GermTraX
Tracking the spread of sickness and disease

Spraying Mosquitoes Could Prevent West Nile Virus

By: Jennifer Madison. July 14, 2013

When it comes to the administration of preventative measures for infectious disease, there has always been some contention. When one party claims a particular method is perfectly safe, another will claim it’s harmful. And while none of us want to see the geographical spread of disease grow, it’s vital that hard facts can back up the efficacy of preventative measures. Thanks to a recent study from the University of California in Davis, which analyzed the results of aerial mosquito spraying, those hard facts may be at our fingertips. The study, which appears in the June 2013 issue of the Public Health Report, claims that spraying mosquitoes from the air actually has no negative side effects for humans in the area. This is contrary to a popular belief that such measures could be harmful, as with pesticides and other aerial sprays.

What this means for West Nile Virus

West Nile Virus, or WNV, is a well-known disease in the United States and is transmitted to humans from mosquitoes. At the present time there are no medications to treat the disease and no vaccine; however, many sufferers do not have any symptoms at all and can simply ‘carry’ the disease with no ill effects. However, around 1 in 5 people will develop a fever, bodily aches, rashes, vomiting and other symptoms. And beyond that, 1% of sufferers will develop long-term untreatable neurological problems. For this reason, it is necessary to find ways to prevent the spread of West Nile Virus. With a lack of treatment options, the only prevention is to reduce the population of mosquitoes that carry the disease – and aerial spraying could well be the answer.

The UC Davis study on mosquito spraying

The team at UC Davis took an interest in the effects of spraying pesticides and insecticides from planes on the local human population. In order to build a picture of these health implications, the team looked at a period of time in 2005 immediately following the aerial spraying of chemicals in the California area. They then looked at the medical records and reports which detailed the visits to emergency rooms in that same area. Their results were encouraging: there was no evidence that the spraying of pesticides increased the reports of diagnoses usually associated with exposure to such agents. This included respiratory, gastrointestinal and neurological symptoms. The team analyzed more than 250,000 ER visits and whilst there were some incidences of these symptoms, they were not statistically significant enough to prove a cause and effect relating to aerial spraying.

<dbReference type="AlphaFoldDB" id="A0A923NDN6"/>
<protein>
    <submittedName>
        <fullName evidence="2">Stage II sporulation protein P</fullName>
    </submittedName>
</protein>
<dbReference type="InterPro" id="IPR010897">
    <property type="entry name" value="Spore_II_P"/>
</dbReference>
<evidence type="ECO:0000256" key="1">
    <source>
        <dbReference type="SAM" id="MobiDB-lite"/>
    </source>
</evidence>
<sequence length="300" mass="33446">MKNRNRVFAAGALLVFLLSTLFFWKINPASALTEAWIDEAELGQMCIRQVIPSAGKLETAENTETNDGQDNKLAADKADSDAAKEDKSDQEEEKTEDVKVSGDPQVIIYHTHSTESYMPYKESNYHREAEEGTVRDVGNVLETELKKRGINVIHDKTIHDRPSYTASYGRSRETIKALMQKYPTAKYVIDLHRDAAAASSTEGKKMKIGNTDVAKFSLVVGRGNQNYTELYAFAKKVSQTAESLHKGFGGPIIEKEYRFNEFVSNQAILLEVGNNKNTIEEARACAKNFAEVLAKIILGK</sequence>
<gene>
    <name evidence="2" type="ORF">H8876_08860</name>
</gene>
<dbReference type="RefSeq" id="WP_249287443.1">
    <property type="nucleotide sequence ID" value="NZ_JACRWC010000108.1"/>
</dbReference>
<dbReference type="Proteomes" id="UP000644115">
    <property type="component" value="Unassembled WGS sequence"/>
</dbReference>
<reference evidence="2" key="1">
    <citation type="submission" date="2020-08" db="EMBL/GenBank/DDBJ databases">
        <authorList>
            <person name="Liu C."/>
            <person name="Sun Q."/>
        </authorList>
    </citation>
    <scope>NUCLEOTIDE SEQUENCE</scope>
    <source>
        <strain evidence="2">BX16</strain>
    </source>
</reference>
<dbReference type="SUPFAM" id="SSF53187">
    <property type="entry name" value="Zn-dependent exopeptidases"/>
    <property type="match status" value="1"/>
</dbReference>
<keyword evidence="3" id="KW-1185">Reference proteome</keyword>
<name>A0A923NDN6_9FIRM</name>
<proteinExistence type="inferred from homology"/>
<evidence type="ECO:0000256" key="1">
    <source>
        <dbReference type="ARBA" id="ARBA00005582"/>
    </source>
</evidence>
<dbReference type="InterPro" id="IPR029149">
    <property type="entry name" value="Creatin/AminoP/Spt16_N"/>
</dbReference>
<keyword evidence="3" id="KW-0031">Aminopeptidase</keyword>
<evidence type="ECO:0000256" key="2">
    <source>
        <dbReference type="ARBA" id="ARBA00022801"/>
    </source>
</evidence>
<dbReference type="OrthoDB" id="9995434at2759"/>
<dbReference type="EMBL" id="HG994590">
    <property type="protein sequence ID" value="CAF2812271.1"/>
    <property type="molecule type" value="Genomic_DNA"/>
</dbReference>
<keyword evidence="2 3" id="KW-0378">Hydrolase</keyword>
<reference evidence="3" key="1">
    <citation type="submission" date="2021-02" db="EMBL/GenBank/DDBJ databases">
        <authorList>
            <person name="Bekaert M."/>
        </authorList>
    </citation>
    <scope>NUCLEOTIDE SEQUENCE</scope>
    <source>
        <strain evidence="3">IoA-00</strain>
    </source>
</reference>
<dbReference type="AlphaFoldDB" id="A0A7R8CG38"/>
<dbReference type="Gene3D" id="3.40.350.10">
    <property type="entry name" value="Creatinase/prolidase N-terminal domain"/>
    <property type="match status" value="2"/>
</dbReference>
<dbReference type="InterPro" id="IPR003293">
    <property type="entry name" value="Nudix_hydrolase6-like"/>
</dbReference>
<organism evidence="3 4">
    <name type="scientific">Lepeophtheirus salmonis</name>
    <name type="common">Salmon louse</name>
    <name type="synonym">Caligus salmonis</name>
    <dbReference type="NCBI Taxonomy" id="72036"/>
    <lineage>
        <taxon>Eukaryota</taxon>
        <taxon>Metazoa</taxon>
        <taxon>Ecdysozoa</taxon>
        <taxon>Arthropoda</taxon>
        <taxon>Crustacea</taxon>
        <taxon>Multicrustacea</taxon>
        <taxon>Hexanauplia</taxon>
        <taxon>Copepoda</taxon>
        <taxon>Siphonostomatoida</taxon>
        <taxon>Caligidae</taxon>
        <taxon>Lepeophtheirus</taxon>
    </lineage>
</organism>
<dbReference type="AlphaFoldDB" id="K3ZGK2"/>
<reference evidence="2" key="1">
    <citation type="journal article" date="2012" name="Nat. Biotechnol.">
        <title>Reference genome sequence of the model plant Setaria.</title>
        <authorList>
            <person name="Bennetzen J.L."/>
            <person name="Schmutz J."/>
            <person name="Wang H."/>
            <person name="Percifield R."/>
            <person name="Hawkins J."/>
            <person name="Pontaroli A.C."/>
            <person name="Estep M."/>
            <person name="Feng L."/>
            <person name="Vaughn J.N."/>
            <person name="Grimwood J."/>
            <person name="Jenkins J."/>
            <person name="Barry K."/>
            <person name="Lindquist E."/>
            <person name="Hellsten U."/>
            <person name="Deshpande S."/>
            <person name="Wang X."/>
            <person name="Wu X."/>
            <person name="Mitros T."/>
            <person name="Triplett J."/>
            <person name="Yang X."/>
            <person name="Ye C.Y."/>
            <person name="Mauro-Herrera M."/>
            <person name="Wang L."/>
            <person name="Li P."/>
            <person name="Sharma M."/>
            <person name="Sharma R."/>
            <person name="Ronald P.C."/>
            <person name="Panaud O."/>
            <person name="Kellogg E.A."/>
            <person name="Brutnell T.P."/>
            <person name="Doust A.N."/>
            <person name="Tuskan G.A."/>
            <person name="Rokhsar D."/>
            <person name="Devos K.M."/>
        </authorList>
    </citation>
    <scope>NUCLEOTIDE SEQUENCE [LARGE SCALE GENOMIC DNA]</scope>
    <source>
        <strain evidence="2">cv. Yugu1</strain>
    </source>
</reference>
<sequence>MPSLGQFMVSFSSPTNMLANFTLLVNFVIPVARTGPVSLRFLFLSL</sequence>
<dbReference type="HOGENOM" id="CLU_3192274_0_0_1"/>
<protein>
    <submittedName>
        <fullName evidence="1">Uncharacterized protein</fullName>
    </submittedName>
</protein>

Is there a risk to public health?

The results of the UC Davis study are enough to suggest that aerial spraying should be considered in the control of mosquitoes to prevent WNV. Spraying is already known as a potential means of population control for mosquitoes, so it seems that it should now be a viable candidate to aid in the reduction of these populations. It’s especially surprising to see public concern about air contamination and harmful effects of pesticide spraying when there are more prevalent issues which cause higher risks. Smoking in public, for example, has been proven to cause a wide range of damaging effects, even though it is only passive inhalation. And despite the fact that each year more and more people are seeking help to quit smoking, there is still a very real risk to the quality of the air in public places. With such an argument, it’s difficult to see any valid reason not to at least attempt to use aerial spraying as a means of preventing the spread of West Nile Virus, at least in the short-term.

What about the long-term?

Here lies the rub: the study carried out by the UC Davis team only looked at a small sample window following aerial spraying in 2005. The health effects on these individuals in the years that followed were not included in this study. This missing data may prove to be critical. On the one hand, spraying for mosquitoes could actively reduce the insect population and reduce incidents of WNV, but on the other, we could see some ill effects presenting themselves in years or decades which will never be linked to this spraying. It’s a difficult decision, and it’s arguments such as these that maintain the contentious nature of the aerial spraying debate. Only time will tell if local authorities decide to take the risk to potentially better protect their residents.